Free Ecclesall Woods walks – Sunday 28th April

Come and join us for one of our free interpretative woodland walks taking place as part of this year’s ‘Spring in the Woods’ event at Ecclesall Woods.  To book your place please use the contact form.

Free walks in Ecclesall Woods on 28th April 2019.


Talk: “The Changing Wildlife & Fauna of Sheffield Area Woods”

Talk: “The Changing Wildlife & Fauna of Sheffield Area Woods” by Bob Croxton.

Date: Tuesday 21st August.
Time: 2.15pm at the Discovery Centre, Ecclesall Woods.

Friends of Ecclesall Woods have arranged a public talk which should be of particular interest to those who want to learn more about ecology in Sheffield’s woodlands.

Bob has been taking photos in certain areas on a regular basis for many years and has observed the changes that take place when more dominant species move in. Are brambles and holly more of a threat to our bluebells than any invasion by the Spanish variety? Come and see Bob’s photos showing changes in the incidence of bluebells and many other species as well.

Bob is an active member of the Sorby Society and has contributed to the recent Sheffield State of Nature report published by the Sheffield and Rotherham Wildlife Trust.


Planting disease-resistant elms

“planting disease-resistant elmsA national trial has been launched to help find disease-resistant elms that will be able to survive future outbreaks of Dutch Elm Disease.  Sheffield’s Greno Woods nature reserve was chosen as one of the test sites and the planting of 24 saplings took place this morning with the help of the Sheffield & Rotherham Wildlife Trust and a group of volunteers.

The project is led by Dr David Herling, a leading expert on elms, with the aim of establishing eight experimental plantations across the UK in a variety of climate and soil conditions.  Greno Woods is the latest site to be included in the initiative and the costs were covered by a crowdfunding campaign, launched by local elm-enthusiast Paul Selby.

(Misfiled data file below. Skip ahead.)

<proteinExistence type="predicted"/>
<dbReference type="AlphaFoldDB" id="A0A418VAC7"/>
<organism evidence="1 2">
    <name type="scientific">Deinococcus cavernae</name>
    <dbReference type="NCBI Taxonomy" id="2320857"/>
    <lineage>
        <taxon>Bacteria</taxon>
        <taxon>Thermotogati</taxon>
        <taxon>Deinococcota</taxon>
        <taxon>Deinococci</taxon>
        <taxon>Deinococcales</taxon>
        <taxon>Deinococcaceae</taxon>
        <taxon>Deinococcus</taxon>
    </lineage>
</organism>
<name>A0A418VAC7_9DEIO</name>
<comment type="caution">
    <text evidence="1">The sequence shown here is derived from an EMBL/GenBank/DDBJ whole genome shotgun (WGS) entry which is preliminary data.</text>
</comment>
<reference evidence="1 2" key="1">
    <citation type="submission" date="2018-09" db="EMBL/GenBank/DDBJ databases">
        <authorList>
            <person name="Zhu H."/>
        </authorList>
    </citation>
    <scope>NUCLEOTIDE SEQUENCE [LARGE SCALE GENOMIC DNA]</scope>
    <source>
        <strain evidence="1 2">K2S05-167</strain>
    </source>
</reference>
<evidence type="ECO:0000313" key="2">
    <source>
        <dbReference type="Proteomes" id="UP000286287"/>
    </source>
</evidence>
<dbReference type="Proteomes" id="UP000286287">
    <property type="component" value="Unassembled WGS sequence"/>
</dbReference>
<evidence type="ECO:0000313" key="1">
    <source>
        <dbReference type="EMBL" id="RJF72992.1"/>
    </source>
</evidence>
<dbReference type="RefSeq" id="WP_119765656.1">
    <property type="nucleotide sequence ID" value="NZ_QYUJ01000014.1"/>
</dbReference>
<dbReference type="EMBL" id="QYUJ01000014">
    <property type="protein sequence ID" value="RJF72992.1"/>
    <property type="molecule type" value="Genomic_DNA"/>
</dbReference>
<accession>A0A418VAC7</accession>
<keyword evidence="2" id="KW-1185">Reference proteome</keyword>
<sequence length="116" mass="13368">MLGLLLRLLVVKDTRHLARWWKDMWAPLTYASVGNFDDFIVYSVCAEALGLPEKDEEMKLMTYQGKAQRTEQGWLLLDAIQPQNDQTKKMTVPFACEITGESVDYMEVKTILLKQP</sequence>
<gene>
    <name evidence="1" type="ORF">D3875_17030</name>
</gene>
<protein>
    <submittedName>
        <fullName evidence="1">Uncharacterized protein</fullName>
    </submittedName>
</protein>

Some of the varieties chosen for the elm plantation are so new that they have yet to be properly named.   It will be roughly ten years before there is enough tree growth to judge the project’s outcome, however it is wonderful to see the early stages of attempts to reintroduce this iconic tree species back into the British landscape.  If successful the experiment will definitively establish which elm to plant in what location to ensure the best chance of surviving Dutch Elm Disease.



Planting our ‘Legacy Tree’

The Woodland Trust kindly offered a ‘Legacy Tree’ to any Tree Charter branch that wanted to plant one.  Sheffield Woodland Connections requested a hornbeam and we planted it at the end of January in a new area of woodland being created on Whirlow Playing Fields, off Limb Lane in Sheffield.

The site adjoins the Limb Brook section of Ecclesall Woods and has been planted by Sheffield’s Community Woodland team with help from many volunteers.  Although it does not look like much at the moment, several hundred new trees were planted in one day.  It will look very different in just a few years time.

Our hornbeam sapling is keeping good company, as it is planted only a few metres away from the Save Dore, Totley and Bradway Trees group’s ‘Legacy Tree’.  Both have a metal plaque to help identify them.